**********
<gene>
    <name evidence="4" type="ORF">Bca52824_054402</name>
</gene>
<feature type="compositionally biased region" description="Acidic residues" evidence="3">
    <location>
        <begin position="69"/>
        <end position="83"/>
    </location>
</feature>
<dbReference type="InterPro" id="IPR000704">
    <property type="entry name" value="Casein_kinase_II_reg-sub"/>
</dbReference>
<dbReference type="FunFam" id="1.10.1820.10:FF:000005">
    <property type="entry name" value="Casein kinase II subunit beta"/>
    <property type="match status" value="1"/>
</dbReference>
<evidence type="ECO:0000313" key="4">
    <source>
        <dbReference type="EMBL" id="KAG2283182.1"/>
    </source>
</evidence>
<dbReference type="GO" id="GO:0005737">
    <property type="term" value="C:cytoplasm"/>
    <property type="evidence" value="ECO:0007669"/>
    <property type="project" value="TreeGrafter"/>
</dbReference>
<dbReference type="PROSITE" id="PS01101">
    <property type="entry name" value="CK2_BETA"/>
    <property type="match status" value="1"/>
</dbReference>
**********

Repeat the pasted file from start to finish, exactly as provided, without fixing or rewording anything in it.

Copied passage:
<gene>
    <name evidence="4" type="ORF">Bca52824_054402</name>
</gene>
<feature type="compositionally biased region" description="Acidic residues" evidence="3">
    <location>
        <begin position="69"/>
        <end position="83"/>
    </location>
</feature>
<dbReference type="InterPro" id="IPR000704">
    <property type="entry name" value="Casein_kinase_II_reg-sub"/>
</dbReference>
<dbReference type="FunFam" id="1.10.1820.10:FF:000005">
    <property type="entry name" value="Casein kinase II subunit beta"/>
    <property type="match status" value="1"/>
</dbReference>
<evidence type="ECO:0000313" key="4">
    <source>
        <dbReference type="EMBL" id="KAG2283182.1"/>
    </source>
</evidence>
<dbReference type="GO" id="GO:0005737">
    <property type="term" value="C:cytoplasm"/>
    <property type="evidence" value="ECO:0007669"/>
    <property type="project" value="TreeGrafter"/>
</dbReference>
<dbReference type="PROSITE" id="PS01101">
    <property type="entry name" value="CK2_BETA"/>
    <property type="match status" value="1"/>
</dbReference>